SHANNA GOLDEN LTD v. TOWER INSURANCE COMPANY OF NEW YORK

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Supreme Court, Appellate Division, Second Department, New York.

SHANNA GOLDEN, LTD., respondent, v. TOWER INSURANCE COMPANY OF NEW YORK, appellant.

Decided: November 24, 2003

MYRIAM J. ALTMAN, J.P., LEO F. McGINITY, DANIEL F. LUCIANO, and HOWARD MILLER, JJ. Max W. Gershweir, New York, N.Y., for appellant. Favata & Wallace, LLP, Garden City, N.Y. (William G. Wallace of counsel), for respondent.

In an action, inter alia, for a judgment declaring that the defendant is obligated to defend and indemnify the plaintiff in an action entitled Lehmann v. Shanna Golden, Ltd., pending in the Supreme Court, Queens County, under Index No. 31376/01, the defendant appeals, as limited by its brief, from so much of an order of the Supreme Court, Queens County (O'Donoghue, J.), dated July 29, 2002, as denied its motion for summary judgment and granted the plaintiff's cross motion for summary judgment.

ORDERED that the order is reversed insofar as appealed from, on the law, with costs, the motion is granted, the cross motion is denied, and the matter is remitted to the Supreme Court, Queens County, for the entry of a judgment declaring that the defendant is not obligated to defend and indemnify the plaintiff in the action entitled Lehmann v. Shanna Golden, Ltd., pending in the Supreme Court, Queens County, under Index No. 31376/01.

 The defendant issued a general liability insurance policy with a liquor liability endorsement to the plaintiff, a restaurant owner.   The general liability portion of the policy excludes coverage, among other things, for assault and battery “whether caused by or at the instigation of, or at the direction of the insured, his/her employees, customers, patrons, guests or any cause whatsoever, including, but not limited to claims of negligent or improper * * * supervision of * * * patrons or guests and negligence in failing to protect customers, patrons or guests.”   The liquor liability endorsement provides coverage for damages “sustained by any person if such liability is imposed upon the insured by reason of the selling, serving or giving of any alcoholic beverage at or from the insured premises.”   The endorsement lists three exclusions, none relevant here, which “are added to the EXCLUSIONS section of the General Liability Coverage” [emphasis supplied].   The liquor liability endorsement does not specifically include an assault and battery exclusion, but the endorsement is expressly made “subject to the terms contained in the General Liability Coverage.”   The word “terms,” as used in the policy, “means provisions, limitations, exclusions, definitions and conditions” [emphasis supplied].

Michael Lehmann, a customer at the plaintiff's restaurant, was shot by Daniel Vergez, a fellow patron, who allegedly was intoxicated.   Lehmann subsequently commenced an action against Vergez and the plaintiff alleging, among other things, a Dram Shop Act cause of action against the plaintiff (see General Obligations Law § 11-101).   After the defendant disclaimed coverage based on the assault and battery exclusion, the plaintiff commenced this action seeking, among other things, a judgment declaring that the defendant is obligated to defend and indemnify it in the underlying action.   The Supreme Court denied the defendant's motion for summary judgment and granted the plaintiff's cross motion for summary judgment, concluding that the defendant is obligated to defend and indemnify the plaintiff.   We reverse.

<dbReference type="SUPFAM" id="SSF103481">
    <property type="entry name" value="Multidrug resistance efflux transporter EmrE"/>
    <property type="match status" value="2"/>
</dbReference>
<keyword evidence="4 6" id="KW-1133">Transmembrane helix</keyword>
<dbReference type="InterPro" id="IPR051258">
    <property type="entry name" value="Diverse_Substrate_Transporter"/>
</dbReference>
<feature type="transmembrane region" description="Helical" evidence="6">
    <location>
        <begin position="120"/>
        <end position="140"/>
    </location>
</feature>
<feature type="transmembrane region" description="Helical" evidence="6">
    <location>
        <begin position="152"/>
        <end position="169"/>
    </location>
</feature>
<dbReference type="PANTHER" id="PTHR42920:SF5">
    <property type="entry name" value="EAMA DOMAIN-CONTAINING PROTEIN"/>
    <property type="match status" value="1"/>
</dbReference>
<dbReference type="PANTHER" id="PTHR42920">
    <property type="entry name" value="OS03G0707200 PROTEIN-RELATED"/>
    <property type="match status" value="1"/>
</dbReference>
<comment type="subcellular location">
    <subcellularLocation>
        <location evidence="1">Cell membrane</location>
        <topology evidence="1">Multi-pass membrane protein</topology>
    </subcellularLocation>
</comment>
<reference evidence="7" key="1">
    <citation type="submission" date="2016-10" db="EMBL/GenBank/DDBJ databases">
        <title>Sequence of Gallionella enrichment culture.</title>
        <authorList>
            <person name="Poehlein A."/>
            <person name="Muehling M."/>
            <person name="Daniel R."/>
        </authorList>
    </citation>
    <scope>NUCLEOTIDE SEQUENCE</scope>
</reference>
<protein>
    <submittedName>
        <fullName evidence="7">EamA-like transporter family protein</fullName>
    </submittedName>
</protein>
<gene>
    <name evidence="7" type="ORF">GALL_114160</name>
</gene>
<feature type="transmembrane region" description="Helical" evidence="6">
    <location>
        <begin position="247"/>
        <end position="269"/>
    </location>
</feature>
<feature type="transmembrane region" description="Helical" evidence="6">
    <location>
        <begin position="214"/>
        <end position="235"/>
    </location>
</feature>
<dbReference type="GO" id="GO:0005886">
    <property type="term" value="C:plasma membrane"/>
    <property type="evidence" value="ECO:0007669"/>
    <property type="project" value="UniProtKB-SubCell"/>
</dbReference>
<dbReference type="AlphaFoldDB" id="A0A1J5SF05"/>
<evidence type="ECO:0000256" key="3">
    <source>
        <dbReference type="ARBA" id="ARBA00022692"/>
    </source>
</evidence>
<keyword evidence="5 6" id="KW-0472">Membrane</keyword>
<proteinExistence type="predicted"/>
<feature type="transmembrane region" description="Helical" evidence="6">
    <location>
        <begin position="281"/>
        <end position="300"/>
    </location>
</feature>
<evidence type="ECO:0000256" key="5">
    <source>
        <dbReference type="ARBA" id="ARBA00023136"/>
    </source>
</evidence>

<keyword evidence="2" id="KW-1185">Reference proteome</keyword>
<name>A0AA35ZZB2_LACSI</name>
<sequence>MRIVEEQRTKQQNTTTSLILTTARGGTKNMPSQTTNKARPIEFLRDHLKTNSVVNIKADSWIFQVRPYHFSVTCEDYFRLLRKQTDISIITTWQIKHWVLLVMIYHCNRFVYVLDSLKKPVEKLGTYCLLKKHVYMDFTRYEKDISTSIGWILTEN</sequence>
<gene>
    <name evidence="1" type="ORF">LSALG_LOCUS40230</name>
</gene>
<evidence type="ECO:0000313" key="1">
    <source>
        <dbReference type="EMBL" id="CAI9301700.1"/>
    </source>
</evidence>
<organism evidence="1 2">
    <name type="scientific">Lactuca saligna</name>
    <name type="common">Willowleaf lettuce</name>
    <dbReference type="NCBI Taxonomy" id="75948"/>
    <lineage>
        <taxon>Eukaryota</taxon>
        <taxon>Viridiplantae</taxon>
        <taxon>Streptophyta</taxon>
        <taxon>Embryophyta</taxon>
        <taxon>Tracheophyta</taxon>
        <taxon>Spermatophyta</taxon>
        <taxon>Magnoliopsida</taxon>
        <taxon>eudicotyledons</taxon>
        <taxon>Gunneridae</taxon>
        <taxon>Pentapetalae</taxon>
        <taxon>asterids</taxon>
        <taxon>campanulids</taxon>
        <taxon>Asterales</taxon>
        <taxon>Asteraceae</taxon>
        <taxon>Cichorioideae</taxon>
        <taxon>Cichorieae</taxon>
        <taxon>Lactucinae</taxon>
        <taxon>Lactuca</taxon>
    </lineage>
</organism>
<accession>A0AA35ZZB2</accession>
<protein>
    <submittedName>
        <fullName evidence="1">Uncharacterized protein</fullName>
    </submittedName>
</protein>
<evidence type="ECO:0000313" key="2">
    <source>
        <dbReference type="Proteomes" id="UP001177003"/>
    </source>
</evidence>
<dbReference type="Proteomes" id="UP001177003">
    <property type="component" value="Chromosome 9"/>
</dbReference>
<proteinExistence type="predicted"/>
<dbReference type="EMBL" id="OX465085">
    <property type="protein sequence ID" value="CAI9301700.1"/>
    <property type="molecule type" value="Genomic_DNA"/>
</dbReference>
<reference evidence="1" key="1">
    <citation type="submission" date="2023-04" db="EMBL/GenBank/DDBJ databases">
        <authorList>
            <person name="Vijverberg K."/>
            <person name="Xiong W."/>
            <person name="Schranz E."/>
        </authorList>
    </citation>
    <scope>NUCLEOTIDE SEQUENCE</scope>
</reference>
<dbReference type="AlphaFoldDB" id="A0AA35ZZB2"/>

Contrary to the plaintiff's contention, the assault and battery exclusion is applicable to the liquor liability coverage as well as to the general liability coverage.  “[I]n construing an endorsement to an insurance policy, the endorsement and the policy must be read together, and the words of the policy remain in full force and effect except as altered by the words of the endorsement” (County of Columbia v. Continental Ins. Co., 83 N.Y.2d 618, 628, 612 N.Y.S.2d 345, 634 N.E.2d 946).   The liquor liability endorsement expressly provides that it is subject to all the terms of the policy, which, by definition, includes the policy exclusions.   The endorsement further provides that the exclusions listed therein are added to the general liability coverage exclusions;  they do not replace the general exclusions.   Pursuant to the clear and unambiguous terms of the policy and endorsement, the assault and battery exclusion applies to the liquor liability endorsement.   Consequently, the defendant has no duty to defend or indemnify the plaintiff (see County of Columbia v. Continental Ins. Co., supra;  Sphere Drake Ins. Co. v. Block 7206 Corp., 265 A.D.2d 78, 79-80, 705 N.Y.S.2d 623).

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